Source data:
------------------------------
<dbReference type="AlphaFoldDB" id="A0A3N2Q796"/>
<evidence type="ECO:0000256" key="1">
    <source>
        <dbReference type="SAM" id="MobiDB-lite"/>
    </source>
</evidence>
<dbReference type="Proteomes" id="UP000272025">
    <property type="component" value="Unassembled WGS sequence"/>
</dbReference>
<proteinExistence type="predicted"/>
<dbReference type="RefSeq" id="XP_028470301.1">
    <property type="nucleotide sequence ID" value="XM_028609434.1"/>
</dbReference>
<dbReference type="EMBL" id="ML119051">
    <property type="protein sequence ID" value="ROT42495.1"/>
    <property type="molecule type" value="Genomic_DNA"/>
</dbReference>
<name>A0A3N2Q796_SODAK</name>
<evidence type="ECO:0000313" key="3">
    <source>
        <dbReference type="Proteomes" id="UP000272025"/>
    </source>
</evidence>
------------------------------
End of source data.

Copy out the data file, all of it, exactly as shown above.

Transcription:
<dbReference type="AlphaFoldDB" id="A0A3N2Q796"/>
<evidence type="ECO:0000256" key="1">
    <source>
        <dbReference type="SAM" id="MobiDB-lite"/>
    </source>
</evidence>
<dbReference type="Proteomes" id="UP000272025">
    <property type="component" value="Unassembled WGS sequence"/>
</dbReference>
<proteinExistence type="predicted"/>
<dbReference type="RefSeq" id="XP_028470301.1">
    <property type="nucleotide sequence ID" value="XM_028609434.1"/>
</dbReference>
<dbReference type="EMBL" id="ML119051">
    <property type="protein sequence ID" value="ROT42495.1"/>
    <property type="molecule type" value="Genomic_DNA"/>
</dbReference>
<name>A0A3N2Q796_SODAK</name>
<evidence type="ECO:0000313" key="3">
    <source>
        <dbReference type="Proteomes" id="UP000272025"/>
    </source>
</evidence>